One of the bugaboos of operating most seaplanes is that once the engine is running, the seaplane is moving forward. To stop moving, you have to either shut the engine off or hit something—neither of which may be desirable. Maneuvering a seaplane in tight quarters, especially when there is a wind blowing or current flowing, can be challenging at the least and expensive if things get out of hand.
Being able to shift the prop into reverse makes a huge difference in the pilot’s ability to maneuver a seaplane—yet while common on turboprops, other than the less-than-reliable system on the original Republic Seabees, few piston-powered seaplanes have reversible propellers.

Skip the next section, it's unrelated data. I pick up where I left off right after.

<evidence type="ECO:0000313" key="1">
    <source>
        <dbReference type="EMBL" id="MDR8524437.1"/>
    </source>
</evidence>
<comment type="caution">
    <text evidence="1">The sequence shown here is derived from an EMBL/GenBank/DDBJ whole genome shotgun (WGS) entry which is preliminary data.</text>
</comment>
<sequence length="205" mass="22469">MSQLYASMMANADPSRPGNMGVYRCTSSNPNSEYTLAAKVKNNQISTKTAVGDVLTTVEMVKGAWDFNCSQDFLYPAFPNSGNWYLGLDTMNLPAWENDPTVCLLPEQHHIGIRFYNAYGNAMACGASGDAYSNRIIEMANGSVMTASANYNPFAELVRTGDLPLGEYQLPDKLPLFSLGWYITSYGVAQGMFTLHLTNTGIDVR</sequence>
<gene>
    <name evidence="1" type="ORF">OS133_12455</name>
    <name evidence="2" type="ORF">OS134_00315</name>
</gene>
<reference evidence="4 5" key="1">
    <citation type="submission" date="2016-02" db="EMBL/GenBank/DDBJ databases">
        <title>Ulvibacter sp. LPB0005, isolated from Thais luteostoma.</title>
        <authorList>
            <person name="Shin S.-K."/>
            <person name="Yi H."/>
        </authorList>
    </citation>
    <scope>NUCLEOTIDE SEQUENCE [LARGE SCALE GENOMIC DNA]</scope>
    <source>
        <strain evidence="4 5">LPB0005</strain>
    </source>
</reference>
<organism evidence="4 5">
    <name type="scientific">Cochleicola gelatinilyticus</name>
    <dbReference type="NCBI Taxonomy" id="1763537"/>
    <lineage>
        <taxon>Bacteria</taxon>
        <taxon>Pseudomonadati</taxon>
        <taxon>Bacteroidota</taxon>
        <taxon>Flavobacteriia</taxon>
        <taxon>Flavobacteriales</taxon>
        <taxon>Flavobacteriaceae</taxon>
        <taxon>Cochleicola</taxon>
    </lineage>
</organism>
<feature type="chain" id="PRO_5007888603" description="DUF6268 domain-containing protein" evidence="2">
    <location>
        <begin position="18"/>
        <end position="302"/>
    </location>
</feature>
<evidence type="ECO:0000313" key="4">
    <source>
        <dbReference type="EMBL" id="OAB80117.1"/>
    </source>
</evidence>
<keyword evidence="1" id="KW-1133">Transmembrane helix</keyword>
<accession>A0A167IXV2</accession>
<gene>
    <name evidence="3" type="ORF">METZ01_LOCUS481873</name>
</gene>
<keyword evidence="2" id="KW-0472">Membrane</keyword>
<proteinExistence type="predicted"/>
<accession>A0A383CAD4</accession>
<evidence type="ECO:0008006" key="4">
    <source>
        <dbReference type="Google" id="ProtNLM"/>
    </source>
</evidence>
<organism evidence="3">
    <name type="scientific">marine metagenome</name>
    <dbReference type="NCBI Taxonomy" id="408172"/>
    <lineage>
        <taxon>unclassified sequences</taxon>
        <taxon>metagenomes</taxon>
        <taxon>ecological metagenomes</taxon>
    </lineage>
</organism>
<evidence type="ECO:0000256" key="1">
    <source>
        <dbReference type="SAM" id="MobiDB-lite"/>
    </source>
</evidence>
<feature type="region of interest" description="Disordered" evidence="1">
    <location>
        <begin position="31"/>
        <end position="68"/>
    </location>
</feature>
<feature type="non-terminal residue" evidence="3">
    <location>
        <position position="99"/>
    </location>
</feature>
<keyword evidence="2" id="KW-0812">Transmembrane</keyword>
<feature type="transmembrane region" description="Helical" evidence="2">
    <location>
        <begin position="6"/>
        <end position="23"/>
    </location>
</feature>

That was the case until recently. There is now an STC for reversible MT propellers for an increasing number of seaplanes. Beginning with the Aviat Husky and Piper Super Cub on floats and the Lake Amphibian, seaplane operators can now buy and install reversible propellers.
Peter Marshall of MT-Propellers USA, said that STCs for the Cessna 180, 182 and 185 on floats are expected soon.
The reversible MT propeller has a single-piece aluminum hub that is corrosion protected and can be painted. The spinner dome is a single-piece unit made of fiber-reinforced Kevlar that is advertised as crack resistant and can is available with a chrome finish.
According to MT’s Marshall, there are a number of safety devices and warnings to prevent the prop from reversing in flight.